Methodism Means Connectionalism

I take it for granted that the UMC will begin a formal division after the 2020 General Conference. We no longer practice a common polity, and thus we cannot hold together as an institution.

As the Academic Dean of a seminary, I have lots of conversations with pastors. Most understand the reality we now face in the aftermath of GC 2019. When I ask them what their plans are moving forward, one common answer is, “We’ll probably just go independent.” Given all the denominational woes we have endured, this answer is understandable.  We should bear in mind, however, that to “go independent” as a long-term strategy is deeply un-Methodist.

Churches that “go independent” may of course retain certain Weslesyan emphases, such as preventing grace, the freedom to accept or reject Christ, and entire sanctification. What they will lose, however, will be connectionalism, and without connectionalism, there is no Methodism. (And yes, I know that some people like the British spelling, “connexionalism,” but I’m from Texas, and we’re just not that sophisticated.)

When Wesley said that there is no holiness but social, he meant that holiness is something we receive in community with each other. When we pray together, worship together, encourage one another, and confess our sins to each other, we grow in holiness. In short, Wesley felt that “watching over one another in love” was essential to our formation as Christlike people.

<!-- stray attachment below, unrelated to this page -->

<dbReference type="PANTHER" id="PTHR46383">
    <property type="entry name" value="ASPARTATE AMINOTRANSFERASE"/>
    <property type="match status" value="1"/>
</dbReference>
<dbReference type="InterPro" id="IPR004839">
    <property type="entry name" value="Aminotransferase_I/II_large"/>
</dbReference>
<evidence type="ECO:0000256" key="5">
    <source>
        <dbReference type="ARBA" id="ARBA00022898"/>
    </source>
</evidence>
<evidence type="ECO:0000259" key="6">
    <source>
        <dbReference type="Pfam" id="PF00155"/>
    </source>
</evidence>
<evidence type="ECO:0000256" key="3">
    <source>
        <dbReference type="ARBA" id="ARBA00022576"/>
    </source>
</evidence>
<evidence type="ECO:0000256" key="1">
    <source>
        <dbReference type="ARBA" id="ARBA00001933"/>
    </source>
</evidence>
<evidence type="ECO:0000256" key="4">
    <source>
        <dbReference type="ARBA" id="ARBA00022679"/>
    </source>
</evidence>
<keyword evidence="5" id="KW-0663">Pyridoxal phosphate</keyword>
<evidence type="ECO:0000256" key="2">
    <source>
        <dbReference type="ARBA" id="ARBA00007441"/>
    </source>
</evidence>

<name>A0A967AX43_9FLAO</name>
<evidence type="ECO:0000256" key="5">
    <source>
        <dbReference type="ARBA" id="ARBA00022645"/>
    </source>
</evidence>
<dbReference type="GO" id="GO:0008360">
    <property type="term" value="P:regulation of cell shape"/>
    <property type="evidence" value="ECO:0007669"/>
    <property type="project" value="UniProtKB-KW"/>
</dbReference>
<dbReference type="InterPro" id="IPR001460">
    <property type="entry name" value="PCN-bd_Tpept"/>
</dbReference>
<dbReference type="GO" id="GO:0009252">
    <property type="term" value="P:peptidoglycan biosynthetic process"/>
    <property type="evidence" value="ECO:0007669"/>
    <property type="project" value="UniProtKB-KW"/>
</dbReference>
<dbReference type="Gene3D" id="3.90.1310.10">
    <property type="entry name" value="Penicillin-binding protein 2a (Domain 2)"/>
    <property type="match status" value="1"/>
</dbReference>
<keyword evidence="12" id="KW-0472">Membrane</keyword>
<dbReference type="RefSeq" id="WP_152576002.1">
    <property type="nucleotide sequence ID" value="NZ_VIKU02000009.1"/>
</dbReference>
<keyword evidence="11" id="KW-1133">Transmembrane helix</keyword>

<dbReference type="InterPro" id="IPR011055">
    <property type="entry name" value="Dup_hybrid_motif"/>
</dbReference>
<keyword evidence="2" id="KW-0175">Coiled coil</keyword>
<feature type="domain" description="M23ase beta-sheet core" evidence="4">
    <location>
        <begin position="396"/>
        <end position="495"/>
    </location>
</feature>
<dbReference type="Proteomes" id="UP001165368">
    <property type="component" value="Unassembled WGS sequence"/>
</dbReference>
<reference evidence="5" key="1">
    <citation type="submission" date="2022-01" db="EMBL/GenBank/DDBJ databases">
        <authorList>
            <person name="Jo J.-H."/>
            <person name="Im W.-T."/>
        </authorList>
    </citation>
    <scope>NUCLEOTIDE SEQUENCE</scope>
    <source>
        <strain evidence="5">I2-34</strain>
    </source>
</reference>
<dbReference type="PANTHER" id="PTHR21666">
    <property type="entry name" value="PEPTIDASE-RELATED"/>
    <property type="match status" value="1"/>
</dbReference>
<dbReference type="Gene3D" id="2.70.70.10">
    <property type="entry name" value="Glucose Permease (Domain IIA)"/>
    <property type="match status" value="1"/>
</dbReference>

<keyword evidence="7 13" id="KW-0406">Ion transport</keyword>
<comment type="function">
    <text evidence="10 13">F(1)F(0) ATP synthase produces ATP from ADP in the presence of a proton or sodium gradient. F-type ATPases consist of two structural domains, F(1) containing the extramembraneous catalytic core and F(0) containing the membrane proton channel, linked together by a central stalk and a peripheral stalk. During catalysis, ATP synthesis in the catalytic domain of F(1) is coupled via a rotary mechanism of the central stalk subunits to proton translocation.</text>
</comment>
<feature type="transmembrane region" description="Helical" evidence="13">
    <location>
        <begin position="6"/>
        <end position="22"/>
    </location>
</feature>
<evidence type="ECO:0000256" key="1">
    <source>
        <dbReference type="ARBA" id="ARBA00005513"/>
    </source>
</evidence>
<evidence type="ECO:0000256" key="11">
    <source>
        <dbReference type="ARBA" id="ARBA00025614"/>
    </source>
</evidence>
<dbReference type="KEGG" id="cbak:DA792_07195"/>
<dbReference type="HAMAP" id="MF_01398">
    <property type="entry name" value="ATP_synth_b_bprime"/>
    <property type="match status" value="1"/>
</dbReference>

This principle applies not simply to individuals, but to communities. Baptists affirm the “autonomy of the local church.” It is a core element of Baptist polity. Methodists do not. We affirm connectionalism. We believe that churches, just like individuals, may become more Christlike through connection, hence our episcopal polity and system of conferences. The fact that our polity has broken down does not meant that connectionalism itself is flawed. It simply means we have not lived connectionally.

Connectionalism also means that we share in mission. For example, as we engage in ministries to help the poor and provide education, we are much more effective through an organized, shared connection than we would be as individual churches. Despite the brokenness of our denomination, it is true that we can do more collectively than we can by ourselves.

Unfortunately, we’ve made some critical mistakes in our implementation of connectionalism along the way. In 1939 the Methodist Church in the United States formed the Central Jurisdiction as a way of segregating African-American Methodists. I doubt that any reader of this post will disagree that this decision goes into the World Series of Bad Ideas. At its formation in 1968 The United Methodist Church eliminated the Central Jurisdiction, opting instead for geographical jurisdictions.* These geographical jurisdictions, however, have no real accountability built into them. As we have seen, if a jurisdiction decides to reject the decisions of the General Conference, there is really nothing to be done about it. In this sense, jurisdictionalism has undermined connectionalism. (H/T to Scott Kisker for this insight.)